On this day in 1988 we lost Frederick Loewe, who composed the music for “I Could Have Danced All Night”. This is a love song from the musical My Fair Lady, with lyrics by Alan Jay Lerner, published in 1956. The song is sung by the musical’s heroine, Eliza Doolittle, expressing her excitement after an impromptu dance with her tutor, Henry Higgins. Interestingly, in the 1964 film adaptation of the musical, the song was sung by Marni Nixon, dubbing the singing voice of Audrey Hepburn, who played Eliza Doolittle in one of her most memorable roles. Check out Audrey Hepburn doing the song on youtube – she does an excellent job of lip syncing, although I’ve read that she also had a great voice!

I’m Looking Over a Four Leaf Clover

“I’m Looking Over a Four Leaf Clover” was composed by Henry MacGregor Woods, who also wrote the music for “When the Red, Red Robin (Comes Bob, Bob, Bobbin’ Along)”! Although Woods became legendary from this song, in modern times the song is probably most associated with Merrie Melodies cartoons (maybe that’s where I first heard it). It’s also a common tune played by the string bands in Philadelphia’s Mummers Parade (a shout out to my home town, Philadelphia! Picture the Mummers strutting to this song at the speed that I’m playing it! Pretty funny!) This song is dedicated to my friends AB, Brett, Gene, Aileen, Jason and Nathan. Dr. Weiss
Mozart as a child

Minuet in F

Mozart began writing dances when he was five years old! The minuet was slightly old-fashioned by Mozart's time. It was of aristocratic origin, elegant and stately. Mozart passionately loved dancing, and never missed the public masked balls in the theatre or his friends' domestic balls. Although a short piano piece, this is a good example of the simplicity of Mozart’s genius.
Weiss Music Minute - White Christmas

White Christmas

Today's Weiss Music Minute is a little change of pace; I've recruited Jamie, our Patient Coordinator and resident computer nerd to provide the vocals for this classic Christmas song. Enjoy our little cover of "White Christmas".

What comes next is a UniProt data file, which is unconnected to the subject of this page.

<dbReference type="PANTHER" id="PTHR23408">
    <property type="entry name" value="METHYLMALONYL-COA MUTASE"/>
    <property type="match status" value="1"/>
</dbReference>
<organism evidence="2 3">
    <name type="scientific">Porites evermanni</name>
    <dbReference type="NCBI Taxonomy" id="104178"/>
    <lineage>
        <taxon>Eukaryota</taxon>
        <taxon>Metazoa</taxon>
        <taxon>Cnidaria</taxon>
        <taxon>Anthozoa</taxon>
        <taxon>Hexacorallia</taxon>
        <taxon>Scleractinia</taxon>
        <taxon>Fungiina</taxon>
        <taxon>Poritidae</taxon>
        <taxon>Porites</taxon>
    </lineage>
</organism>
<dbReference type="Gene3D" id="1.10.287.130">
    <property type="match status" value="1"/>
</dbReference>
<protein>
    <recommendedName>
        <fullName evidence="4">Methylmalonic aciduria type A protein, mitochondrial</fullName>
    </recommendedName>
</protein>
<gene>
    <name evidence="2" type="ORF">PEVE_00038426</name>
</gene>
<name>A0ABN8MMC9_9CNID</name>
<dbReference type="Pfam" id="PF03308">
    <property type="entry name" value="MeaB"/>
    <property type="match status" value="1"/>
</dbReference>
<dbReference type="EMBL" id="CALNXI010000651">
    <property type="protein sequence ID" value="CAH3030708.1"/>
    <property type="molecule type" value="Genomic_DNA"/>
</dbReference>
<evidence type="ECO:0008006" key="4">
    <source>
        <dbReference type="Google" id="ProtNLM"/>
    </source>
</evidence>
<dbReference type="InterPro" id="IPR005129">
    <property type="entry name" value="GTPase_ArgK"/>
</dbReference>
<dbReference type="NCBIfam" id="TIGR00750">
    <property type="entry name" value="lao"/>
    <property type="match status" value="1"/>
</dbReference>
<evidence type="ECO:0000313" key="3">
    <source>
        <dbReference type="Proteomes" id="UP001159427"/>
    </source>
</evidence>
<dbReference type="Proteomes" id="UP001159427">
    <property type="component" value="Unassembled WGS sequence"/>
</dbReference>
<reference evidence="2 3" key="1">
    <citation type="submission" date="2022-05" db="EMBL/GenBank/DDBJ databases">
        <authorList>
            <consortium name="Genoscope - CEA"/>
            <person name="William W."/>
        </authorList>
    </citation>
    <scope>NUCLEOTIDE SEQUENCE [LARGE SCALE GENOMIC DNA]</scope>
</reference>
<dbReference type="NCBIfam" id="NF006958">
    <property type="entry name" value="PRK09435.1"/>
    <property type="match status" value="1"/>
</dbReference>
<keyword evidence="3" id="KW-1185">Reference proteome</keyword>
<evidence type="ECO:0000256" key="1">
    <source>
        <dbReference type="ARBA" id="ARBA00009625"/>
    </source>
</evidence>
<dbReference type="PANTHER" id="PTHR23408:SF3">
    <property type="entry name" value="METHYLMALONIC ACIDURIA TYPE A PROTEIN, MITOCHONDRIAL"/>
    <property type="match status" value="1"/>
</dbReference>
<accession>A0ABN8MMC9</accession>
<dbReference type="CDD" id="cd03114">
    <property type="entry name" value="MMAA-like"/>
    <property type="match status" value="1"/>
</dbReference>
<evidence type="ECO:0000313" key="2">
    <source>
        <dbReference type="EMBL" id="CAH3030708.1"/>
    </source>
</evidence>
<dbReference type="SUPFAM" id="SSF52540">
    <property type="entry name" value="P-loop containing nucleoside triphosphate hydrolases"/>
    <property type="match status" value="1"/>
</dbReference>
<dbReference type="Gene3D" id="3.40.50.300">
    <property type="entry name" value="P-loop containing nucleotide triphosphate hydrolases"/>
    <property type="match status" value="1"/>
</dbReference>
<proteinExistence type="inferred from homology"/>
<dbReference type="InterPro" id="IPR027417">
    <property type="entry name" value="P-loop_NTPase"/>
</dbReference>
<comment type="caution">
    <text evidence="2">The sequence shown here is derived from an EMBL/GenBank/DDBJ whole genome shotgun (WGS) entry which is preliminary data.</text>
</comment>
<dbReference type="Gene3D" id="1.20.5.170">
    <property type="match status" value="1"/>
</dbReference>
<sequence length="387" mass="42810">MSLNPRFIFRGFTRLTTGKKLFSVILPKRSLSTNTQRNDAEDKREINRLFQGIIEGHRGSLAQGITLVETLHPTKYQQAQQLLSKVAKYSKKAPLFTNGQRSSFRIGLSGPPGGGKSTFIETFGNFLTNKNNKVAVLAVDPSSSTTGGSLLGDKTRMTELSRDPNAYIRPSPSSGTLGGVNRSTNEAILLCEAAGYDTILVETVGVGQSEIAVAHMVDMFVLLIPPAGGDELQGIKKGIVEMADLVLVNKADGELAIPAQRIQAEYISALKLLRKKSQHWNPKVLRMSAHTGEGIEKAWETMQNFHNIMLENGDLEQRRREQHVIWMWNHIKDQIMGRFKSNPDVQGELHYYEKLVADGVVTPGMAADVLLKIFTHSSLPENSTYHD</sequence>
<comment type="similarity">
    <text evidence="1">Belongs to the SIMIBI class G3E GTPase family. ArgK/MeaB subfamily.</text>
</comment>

Weiss Music Minute - I'll Be Home for Christmas

I'll Be Home for Christmas

I'm beginning our Christmas countdown today with the classic, "I'll Be Home for Christmas."  The song was popularized by Bing Crosby, who first recorded the song back in 1943, and was written to honor troops away from home.  The composer, Walter Kent, was also responsible for another popular Christmas song!  Kent also wrote "The White Cliffs of Dover", a song that was popular with British troops during the war much like "I'll Be Home for Christmas" resonated with American troops. I'd like to dedicate this song to any of our family of patients who are serving or have served - we appreciate all you do and we're wishing you the beginnings of a very merry Christmas!
An image of Dr Weiss' hands on the piano. Above the hands are the words "Weiss Music Minute" and beneath is the title of the Music Minute, "Danny Boy".

Danny Boy

Today's Weiss Music Minute is Today's Weiss Music Minute is a cover of an old Irish melody. "Danny Boy" lyrics were written by Frederic Weatherly, but the melody comes from an older tune called "Londonderry Air". If you've just stumbled upon this entry, you might also be interested in one of our latest features - Photo of the Week, where I share what I feel are particularly representative examples of the work that I perform.